Diversity & InclusionNews Ticker

Gen Z Wants More Inclusivity from Employers

Employers’ efforts around workplace inclusiveness are falling short with Gen Z workers in the LGBTQ+ community. They give their employer’s inclusion efforts a C+ grade compared to a B grade from other generations. What’s more, they are three times as likely to be unsure about their organization’s LGBTQ+ initiatives. That’s according to the 2024 EY U.S. LGBTQ+ Workplace Barometer, a study of 500 U.S. LGBTQ+ full-time corporate employees.  

Today, Gen Z identifies as LGBTQ+ at nearly six times the rate of Gen X and are expected to make up 30% of the total U.S. workforce by 2030, highlighting disconnects in employee engagement that need to be addressed. And millennials continue to view diversity, equity, and inclusion (DEI) as a priority, with 76% of employees saying they would leave an employer in DEI initiatives weren’t offered.  

“Feeling safe to be your authentic self is something that everyone should be entitled to, but we know reality is often more complex than that,” says Mitch Berlin, vice chair of strategy and transactions at EY Americas. “Company leaders should remain steadfast in their commitments to DEI, cultivate an environment where people feel comfortable to be themselves, and offer the right resources so employees can thrive.”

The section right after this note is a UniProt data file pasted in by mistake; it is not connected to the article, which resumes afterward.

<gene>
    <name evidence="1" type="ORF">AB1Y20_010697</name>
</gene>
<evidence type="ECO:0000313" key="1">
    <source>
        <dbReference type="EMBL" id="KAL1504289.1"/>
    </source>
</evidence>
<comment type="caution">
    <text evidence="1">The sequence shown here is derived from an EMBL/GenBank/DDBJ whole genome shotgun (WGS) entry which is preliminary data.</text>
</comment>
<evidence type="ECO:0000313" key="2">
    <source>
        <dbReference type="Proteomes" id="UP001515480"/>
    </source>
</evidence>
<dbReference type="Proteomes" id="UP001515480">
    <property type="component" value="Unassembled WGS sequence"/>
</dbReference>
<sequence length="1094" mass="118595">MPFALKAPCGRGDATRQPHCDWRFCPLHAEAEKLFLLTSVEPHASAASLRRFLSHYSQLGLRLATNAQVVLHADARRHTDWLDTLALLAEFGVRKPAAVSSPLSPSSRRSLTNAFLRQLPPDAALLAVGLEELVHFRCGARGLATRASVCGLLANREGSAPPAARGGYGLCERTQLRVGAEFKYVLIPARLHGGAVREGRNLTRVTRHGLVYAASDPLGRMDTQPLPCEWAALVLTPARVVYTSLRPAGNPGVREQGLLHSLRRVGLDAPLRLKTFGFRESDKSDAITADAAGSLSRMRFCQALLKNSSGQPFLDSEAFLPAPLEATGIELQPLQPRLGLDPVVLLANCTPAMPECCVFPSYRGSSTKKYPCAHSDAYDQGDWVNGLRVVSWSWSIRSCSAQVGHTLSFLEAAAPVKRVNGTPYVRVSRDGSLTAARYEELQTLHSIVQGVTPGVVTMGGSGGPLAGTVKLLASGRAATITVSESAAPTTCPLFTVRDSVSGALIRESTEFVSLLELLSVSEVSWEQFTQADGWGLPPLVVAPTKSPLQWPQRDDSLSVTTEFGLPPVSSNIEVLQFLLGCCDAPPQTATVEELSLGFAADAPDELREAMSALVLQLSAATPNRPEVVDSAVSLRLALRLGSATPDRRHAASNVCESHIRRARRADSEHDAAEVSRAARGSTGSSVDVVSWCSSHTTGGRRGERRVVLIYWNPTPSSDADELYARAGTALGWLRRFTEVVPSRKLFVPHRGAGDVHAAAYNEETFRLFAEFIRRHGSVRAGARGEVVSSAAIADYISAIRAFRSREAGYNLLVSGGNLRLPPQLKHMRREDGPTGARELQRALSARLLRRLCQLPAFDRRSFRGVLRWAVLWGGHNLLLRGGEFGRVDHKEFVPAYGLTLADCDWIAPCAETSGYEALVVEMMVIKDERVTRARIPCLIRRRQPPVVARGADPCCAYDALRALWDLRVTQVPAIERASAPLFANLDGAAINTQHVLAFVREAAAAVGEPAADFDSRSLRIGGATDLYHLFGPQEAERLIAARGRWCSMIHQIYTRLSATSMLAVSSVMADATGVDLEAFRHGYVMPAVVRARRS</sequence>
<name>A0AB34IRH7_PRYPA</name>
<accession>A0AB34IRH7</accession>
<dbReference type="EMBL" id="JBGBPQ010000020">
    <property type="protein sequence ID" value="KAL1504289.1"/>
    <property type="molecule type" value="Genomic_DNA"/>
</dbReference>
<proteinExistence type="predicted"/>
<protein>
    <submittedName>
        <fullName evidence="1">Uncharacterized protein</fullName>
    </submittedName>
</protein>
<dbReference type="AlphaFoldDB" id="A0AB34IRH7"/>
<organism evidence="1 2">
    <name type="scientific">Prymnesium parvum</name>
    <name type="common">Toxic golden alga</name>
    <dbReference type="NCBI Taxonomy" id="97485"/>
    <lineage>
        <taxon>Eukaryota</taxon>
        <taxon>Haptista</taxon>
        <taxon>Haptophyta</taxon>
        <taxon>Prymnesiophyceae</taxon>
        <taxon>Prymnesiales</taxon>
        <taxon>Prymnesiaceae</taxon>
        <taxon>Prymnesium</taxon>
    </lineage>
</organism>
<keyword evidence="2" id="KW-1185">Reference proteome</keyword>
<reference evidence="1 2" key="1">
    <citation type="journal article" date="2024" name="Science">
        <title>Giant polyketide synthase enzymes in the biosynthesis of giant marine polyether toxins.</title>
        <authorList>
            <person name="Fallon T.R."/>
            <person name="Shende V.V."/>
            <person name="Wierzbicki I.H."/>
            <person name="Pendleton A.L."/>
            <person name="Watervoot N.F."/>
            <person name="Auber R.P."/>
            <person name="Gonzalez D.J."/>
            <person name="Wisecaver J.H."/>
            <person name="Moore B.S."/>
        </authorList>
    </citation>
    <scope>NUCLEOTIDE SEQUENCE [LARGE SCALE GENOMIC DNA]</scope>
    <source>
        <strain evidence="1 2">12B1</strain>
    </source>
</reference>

Cost of Ignoring Inclusion 

For many employees, an inclusive environment is a baseline expectation when it comes to joining an organization and a lack of it can drive them to leave the workplace. Only 38% of LGBTQ+ workers who rate their workplace experiences poorly are likely to say they expect to stay with their employer for the next year. 

For the average Fortune 500 company, which has about 62,000 employees, improving retention of LGBTQ+ employees by just 5% could result in annual savings of nearly $4.2 million in turnover costs alone. Conversely, LGBTQ+ workers who rate their workplace experiences high on the barometer are nearly three times more likely to say they intend to stay with their employer for another year.   

Understanding Generational Shifts 

Failing to reach and address the needs of a growing Gen Z LGBTQ+ workforce could mean missing out on a talent pool of up to 10 million workers over the next five years. LGBTQ+ Gen Z employees were also found to be three times as likely to be unsure about their organization’s LGBTQ+ initiatives. 

On average, Gen Z LGBTQ+ employees surveyed gave their employer’s inclusion efforts a C+ grade, compared to respondents from other generations who gave their employer’s a B grade, highlighting that Gen Z may have different expectations when evaluating employer actions. 

The Uneven Landscape 

In addressing the expectations and needs of the LGBTQ+ community within their workforce, organizations should keep in mind intersectional identities. The survey uncovered some stark findings of racially and ethnically diverse (R&ED) workers within the LGBTQ+ community. Among them: 

  • R&ED LGBTQ+ employees are nearly twice as likely than white LGBTQ+ employees to experience harassment at a previous employer. 
  • R&ED LGBTQ+ employees are more than twice as likely to experience microaggressions in the workplace. 

“Building and sustaining a culture where people feel seen and valued starts with leadership setting the tone at the top,” says Leslie Patterson, DEI leader at EY Americas. “Through listening, learning, offering support and taking action, leaders will build trust and credibility, which in turn can help their organizations stand out with a powerful and growing segment of the population.” 

Tags: LGBTQ+

Recent Articles